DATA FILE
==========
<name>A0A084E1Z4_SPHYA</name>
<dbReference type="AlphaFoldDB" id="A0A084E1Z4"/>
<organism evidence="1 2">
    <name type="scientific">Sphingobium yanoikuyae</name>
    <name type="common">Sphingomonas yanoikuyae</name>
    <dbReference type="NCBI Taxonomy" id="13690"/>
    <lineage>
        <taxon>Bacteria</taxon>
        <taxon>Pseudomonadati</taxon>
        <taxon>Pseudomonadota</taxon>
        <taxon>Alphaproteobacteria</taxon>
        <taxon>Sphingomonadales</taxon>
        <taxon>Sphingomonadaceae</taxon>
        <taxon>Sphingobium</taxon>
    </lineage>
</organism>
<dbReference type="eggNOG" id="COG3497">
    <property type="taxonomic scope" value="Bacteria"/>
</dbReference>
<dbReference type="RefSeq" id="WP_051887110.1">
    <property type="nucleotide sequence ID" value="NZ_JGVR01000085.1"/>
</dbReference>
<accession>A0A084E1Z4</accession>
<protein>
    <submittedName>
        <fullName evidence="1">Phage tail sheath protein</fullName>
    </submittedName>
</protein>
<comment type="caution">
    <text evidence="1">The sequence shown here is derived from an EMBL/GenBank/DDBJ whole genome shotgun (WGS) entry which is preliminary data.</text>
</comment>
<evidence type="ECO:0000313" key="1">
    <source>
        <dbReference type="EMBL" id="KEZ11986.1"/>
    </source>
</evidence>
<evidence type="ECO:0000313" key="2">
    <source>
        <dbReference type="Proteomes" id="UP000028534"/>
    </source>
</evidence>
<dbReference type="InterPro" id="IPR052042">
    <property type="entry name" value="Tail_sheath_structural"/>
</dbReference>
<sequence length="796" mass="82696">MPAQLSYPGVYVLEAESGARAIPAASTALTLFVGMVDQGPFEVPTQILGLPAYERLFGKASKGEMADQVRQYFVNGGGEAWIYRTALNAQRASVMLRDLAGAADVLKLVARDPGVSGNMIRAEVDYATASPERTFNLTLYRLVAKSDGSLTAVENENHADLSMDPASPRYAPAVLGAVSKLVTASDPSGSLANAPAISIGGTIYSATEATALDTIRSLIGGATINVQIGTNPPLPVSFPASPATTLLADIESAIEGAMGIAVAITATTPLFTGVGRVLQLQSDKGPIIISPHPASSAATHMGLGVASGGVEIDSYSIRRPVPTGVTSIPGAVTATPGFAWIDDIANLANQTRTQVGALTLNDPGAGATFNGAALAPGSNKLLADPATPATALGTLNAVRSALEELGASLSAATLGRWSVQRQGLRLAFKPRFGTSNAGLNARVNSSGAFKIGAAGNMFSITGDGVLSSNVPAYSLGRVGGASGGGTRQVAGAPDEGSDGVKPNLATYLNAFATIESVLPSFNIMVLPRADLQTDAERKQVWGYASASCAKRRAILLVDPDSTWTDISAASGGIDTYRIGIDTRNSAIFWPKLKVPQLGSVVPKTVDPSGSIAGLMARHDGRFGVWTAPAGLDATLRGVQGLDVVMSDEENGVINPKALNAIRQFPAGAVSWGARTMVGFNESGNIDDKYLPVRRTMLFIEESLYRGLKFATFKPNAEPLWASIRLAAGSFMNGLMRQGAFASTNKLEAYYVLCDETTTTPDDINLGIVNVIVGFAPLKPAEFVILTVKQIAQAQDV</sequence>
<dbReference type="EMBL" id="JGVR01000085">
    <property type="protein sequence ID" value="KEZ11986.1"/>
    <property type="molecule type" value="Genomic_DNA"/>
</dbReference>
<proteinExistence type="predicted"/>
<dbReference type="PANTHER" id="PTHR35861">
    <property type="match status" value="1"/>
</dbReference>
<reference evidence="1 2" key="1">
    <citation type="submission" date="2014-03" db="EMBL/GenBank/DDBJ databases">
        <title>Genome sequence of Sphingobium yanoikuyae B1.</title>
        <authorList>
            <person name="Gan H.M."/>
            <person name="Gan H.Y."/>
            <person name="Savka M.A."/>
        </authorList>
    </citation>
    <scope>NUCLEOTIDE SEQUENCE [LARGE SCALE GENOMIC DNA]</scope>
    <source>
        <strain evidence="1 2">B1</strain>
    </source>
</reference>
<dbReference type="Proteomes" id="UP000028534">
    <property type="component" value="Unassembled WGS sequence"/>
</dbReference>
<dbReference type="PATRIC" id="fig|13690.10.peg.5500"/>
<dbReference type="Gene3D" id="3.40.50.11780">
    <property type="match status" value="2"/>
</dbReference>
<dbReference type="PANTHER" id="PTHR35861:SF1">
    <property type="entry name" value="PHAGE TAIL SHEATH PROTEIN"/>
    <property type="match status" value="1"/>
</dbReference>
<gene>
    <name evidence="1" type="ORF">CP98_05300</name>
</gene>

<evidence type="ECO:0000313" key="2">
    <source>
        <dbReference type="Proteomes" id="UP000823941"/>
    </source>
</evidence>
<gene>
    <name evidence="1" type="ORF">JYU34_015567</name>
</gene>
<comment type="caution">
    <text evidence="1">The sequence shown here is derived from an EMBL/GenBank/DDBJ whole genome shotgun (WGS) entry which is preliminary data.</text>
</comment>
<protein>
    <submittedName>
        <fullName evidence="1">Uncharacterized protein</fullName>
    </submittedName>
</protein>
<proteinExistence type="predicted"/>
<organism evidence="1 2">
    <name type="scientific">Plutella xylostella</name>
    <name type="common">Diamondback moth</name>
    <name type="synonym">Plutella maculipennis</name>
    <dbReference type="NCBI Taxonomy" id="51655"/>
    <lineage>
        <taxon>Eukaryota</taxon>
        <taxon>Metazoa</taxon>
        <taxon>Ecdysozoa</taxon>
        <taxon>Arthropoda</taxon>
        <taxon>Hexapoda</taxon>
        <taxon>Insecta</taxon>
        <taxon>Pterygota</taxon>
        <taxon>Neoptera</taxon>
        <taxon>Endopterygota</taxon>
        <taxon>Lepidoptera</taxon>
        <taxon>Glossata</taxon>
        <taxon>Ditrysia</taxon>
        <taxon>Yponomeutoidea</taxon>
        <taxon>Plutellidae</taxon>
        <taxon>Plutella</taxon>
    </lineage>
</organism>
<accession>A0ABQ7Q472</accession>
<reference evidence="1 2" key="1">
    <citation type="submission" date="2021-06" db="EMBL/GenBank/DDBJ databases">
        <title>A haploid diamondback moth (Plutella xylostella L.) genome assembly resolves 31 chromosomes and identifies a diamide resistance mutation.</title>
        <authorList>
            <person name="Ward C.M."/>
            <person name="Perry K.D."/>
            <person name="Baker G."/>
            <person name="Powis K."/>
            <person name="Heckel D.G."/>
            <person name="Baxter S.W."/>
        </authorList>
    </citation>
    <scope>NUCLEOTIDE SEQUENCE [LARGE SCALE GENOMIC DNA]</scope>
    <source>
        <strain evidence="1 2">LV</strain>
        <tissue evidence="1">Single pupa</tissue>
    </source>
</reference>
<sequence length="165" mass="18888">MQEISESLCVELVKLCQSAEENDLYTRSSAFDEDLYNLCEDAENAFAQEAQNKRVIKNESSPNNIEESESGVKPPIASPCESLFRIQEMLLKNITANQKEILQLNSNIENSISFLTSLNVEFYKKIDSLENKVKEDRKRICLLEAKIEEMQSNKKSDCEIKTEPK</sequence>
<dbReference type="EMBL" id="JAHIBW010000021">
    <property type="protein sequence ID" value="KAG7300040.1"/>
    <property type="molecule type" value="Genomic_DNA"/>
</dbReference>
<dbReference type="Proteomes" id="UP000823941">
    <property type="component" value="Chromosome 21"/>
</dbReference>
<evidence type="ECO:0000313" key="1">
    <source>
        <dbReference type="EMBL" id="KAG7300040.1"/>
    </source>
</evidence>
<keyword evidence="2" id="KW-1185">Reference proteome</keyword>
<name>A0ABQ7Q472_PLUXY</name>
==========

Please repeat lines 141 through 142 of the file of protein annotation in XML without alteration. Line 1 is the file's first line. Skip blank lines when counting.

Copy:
<sequence length="165" mass="18888">MQEISESLCVELVKLCQSAEENDLYTRSSAFDEDLYNLCEDAENAFAQEAQNKRVIKNESSPNNIEESESGVKPPIASPCESLFRIQEMLLKNITANQKEILQLNSNIENSISFLTSLNVEFYKKIDSLENKVKEDRKRICLLEAKIEEMQSNKKSDCEIKTEPK</sequence>
<dbReference type="EMBL" id="JAHIBW010000021">